Fresh on the heels of the biggest-ever two-week drop in onshore dollar-yuan, noted China bear Kyle Bass gave an interview where he addressed one of the most exasperating aspects of the short-selling business, and an issue that he is no doubt grappling with at this very moment: What to do when confidence in your investing thesis is undermined by uncooperative markets.
It’s been about three years since Bass first announced a massive bet against the Chinese yuan, a position that he has been forced to justify to his increasingly nervous investors, as the Chinese currency’s more than 6% surge since May – and its nearly 8% climb against the dollar so far this year - has more than reversed the currency’s largest one-year decline since 1994.
To be sure, he’s still willing to explain how ballooning assets in shady Chinese wealth management products, which have swollen to more than $40 trillion in aggregate, are destined to collapse in a cascade of bad debt, taking the country’s banking system down in the process.
He discussed his views on China – while also answering a few questions about events in his life that helped shape his investing outlook during an interview on “Adventures in Finance.”
After being asked about events in his life that inspired him, Bass shared a story about his upbringing in working class Texas, where he said he started working at the age of 13 and eventually paid his own way through school.
His family didn’t have money for little extras like eating out. This inspired Bass to be very diligent about saving.
“We never had enough capital to do the things other people were doing like go out to dinner a couple of nights a week…I’m not saying material success or anything but enough to live the life you want to live.
I started working when I was young and I kept working nonstop.
One day I was literally trying to scrape change together to eat and I said this will never happen to me another day in my life. That was a moment where I felt like I had gotten myself into a situation where I was spending more than I could earn and that was partly because I was pushing through an education and that inspired me.
Therefore, I always said that from the day I graduated college, I would save 50 cents of every dollar I ever earned. My parents we had a great family but they had their shortcomings and those shortcomings really drove me to save.”
Bass said he was lucky to be exposed to “some of the world’s best short sellers” early in his career, adding that the first stock he ever shorted went straight to zero…an experience that he ironically described as one of the worst things to happen to him.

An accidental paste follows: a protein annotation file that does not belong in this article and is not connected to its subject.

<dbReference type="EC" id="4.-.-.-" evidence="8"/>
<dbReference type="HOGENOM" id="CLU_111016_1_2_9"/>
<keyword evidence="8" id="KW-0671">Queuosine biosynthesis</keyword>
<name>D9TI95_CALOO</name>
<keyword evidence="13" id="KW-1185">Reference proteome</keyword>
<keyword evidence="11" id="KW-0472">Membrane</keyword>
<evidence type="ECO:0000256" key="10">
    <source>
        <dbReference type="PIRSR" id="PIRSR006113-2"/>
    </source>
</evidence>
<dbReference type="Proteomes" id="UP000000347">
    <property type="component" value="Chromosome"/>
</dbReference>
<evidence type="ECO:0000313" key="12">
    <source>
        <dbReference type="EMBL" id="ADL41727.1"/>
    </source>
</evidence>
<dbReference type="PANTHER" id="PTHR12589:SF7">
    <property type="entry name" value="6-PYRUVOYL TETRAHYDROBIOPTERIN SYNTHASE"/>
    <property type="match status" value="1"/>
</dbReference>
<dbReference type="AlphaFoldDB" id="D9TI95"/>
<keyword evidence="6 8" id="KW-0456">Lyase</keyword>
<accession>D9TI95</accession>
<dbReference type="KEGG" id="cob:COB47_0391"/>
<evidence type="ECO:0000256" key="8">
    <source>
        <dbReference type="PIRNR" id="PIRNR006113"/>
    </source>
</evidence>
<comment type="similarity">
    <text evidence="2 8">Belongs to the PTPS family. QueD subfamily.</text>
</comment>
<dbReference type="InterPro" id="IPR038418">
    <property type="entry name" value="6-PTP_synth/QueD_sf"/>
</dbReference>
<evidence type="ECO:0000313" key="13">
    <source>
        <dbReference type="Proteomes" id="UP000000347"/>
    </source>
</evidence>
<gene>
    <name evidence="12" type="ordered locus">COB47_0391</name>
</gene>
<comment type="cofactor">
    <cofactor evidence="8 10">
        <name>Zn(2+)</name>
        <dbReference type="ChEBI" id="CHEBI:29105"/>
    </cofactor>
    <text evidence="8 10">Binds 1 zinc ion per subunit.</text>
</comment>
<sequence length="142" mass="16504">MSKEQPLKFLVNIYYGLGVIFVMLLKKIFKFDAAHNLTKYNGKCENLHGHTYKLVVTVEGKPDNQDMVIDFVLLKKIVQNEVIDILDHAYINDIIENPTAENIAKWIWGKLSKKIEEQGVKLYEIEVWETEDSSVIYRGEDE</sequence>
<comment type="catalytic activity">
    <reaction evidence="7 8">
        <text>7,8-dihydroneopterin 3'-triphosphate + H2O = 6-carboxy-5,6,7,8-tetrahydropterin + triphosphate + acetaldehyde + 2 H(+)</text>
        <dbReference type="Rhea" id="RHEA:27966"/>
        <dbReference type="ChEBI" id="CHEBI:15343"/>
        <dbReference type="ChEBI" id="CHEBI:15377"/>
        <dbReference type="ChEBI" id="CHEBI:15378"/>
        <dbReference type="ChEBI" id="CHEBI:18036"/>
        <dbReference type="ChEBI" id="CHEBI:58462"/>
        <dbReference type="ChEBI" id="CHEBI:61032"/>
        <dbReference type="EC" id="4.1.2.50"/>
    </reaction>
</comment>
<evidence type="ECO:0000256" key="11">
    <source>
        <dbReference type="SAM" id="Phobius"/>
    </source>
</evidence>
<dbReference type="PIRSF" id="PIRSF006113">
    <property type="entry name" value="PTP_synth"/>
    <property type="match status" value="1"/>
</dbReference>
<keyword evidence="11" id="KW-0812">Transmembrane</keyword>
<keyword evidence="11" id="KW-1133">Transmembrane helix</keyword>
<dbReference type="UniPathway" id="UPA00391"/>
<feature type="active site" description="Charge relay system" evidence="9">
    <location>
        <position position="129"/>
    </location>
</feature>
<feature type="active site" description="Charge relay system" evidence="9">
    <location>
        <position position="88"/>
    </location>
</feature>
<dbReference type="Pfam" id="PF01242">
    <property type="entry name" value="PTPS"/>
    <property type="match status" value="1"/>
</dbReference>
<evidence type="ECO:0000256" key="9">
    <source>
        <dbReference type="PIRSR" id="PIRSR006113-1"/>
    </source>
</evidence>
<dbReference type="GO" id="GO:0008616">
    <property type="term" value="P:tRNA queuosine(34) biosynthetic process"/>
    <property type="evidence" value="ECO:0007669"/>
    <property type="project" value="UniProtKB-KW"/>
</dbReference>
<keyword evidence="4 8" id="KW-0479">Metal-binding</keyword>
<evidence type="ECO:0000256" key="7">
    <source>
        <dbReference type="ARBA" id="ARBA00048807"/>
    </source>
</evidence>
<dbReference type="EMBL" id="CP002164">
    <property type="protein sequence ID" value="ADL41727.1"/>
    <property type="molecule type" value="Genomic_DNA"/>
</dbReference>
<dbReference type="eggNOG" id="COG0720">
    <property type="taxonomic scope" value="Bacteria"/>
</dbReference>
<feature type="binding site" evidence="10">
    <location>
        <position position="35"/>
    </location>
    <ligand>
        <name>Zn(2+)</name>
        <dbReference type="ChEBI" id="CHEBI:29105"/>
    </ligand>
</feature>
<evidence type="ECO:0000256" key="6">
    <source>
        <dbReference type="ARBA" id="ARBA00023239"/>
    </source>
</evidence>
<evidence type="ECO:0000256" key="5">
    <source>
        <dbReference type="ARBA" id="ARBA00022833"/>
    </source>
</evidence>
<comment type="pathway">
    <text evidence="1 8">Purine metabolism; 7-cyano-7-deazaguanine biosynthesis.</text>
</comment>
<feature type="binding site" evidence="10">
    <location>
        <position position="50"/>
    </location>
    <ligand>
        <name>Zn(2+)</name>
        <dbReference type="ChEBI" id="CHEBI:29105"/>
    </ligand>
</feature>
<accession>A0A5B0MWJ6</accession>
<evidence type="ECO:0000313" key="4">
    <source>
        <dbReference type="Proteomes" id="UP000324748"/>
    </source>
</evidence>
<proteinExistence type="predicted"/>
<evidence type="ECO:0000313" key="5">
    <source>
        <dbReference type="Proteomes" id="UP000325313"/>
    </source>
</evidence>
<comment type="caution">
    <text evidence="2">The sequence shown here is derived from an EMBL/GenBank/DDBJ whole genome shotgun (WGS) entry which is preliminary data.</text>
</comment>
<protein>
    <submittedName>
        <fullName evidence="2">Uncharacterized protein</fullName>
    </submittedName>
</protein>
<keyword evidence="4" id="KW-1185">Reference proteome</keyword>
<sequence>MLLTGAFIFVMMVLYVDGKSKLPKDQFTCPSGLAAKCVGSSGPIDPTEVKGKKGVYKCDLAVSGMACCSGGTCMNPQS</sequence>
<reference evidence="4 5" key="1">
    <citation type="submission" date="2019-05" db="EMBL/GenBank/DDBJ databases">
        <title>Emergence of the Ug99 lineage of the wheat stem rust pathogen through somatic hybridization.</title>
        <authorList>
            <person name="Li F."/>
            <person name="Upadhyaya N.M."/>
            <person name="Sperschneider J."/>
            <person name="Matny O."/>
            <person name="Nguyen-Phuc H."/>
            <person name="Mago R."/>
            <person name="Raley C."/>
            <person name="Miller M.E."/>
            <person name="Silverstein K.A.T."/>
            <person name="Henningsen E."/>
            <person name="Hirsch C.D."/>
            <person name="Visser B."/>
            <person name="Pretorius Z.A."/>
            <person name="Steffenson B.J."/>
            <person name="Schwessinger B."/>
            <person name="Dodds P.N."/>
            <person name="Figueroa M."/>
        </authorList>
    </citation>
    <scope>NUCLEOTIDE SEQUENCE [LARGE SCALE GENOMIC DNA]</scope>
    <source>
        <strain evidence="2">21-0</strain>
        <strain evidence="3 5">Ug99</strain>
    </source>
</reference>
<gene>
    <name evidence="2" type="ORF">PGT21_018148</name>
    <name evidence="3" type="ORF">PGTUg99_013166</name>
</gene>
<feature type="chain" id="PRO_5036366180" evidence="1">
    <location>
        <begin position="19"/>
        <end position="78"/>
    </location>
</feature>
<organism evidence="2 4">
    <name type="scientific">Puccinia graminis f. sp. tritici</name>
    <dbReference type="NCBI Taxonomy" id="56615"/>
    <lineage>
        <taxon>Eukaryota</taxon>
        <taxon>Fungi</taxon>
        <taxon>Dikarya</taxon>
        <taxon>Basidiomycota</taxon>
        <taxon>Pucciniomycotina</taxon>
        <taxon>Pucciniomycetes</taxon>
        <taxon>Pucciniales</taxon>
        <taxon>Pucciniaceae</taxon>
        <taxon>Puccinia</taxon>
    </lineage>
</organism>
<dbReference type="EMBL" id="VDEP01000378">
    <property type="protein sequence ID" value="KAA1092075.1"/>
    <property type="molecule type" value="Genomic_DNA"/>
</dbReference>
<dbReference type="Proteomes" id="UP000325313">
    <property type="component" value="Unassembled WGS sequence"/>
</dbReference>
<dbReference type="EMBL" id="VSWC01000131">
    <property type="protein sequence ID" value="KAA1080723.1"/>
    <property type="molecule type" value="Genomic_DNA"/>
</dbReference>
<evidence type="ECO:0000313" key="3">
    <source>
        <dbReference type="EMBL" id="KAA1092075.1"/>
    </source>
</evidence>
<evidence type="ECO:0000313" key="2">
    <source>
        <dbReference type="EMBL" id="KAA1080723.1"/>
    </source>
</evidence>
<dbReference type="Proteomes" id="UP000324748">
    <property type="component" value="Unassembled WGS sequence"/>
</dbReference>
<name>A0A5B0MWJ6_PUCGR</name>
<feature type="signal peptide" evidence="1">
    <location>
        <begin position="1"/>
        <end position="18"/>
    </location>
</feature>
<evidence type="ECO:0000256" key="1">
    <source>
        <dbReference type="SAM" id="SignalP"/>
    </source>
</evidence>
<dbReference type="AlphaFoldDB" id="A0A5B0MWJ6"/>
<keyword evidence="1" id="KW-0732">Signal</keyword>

“My second answer to your question is when I got into investing…I was covering event-driven accounts on the sell side for special situations and I was working with some of the world’s best short sellers and early on, one of the very first positions I ever took was I put a short position on a company – remember when East and West Germany came together and a lot of the East German companies were being subsidized, and yet they moved their way into the western capital markets and they went public and there was this shipping company…and if you looked through the numbers the executives were taking the revenue and subsidies and buying yachts and planes and cars…basically embezzling.
“The worst thing that happened to me was the first company I ever shorted it went from $100 to $80 to $60 to $40 to $20 - it just fell apart, which by the way, is the worst thing that can happen when you’re young and you’ve done a lot of work and you say to yourself ‘this is just easy.’”
I was wanting to conquer the world and conquer Wall Street and it was this beautiful complex jungle that you could navigate through.”
Brimming with confidence from his first big payday, Bass found another company that he believed was certain to fail…even confronting an executive who had abruptly left about possible malfeasance and illegality.
But unfortunately for Bass, this time, markets were less cooperative, and he lost everything.
“So, then the next position I took was we had worked with a bunch of accountants and combed through many balance sheets and income statements that we could and we found this company…Their income statement didn’t add up and their chief operating officer had just resigned for personal reasons and I made it my mission to track him down. I finally tacked him down and I said I just want to ask you a few questions about your income statement and why you resigned…he said he left that company because the CEO asked him to zero out some cost of goods sold line items so it could stay within its debt covenants and I wasn’t willing to break that ethical and legal barrier. And I said 'oh my goodness we’ve got them.'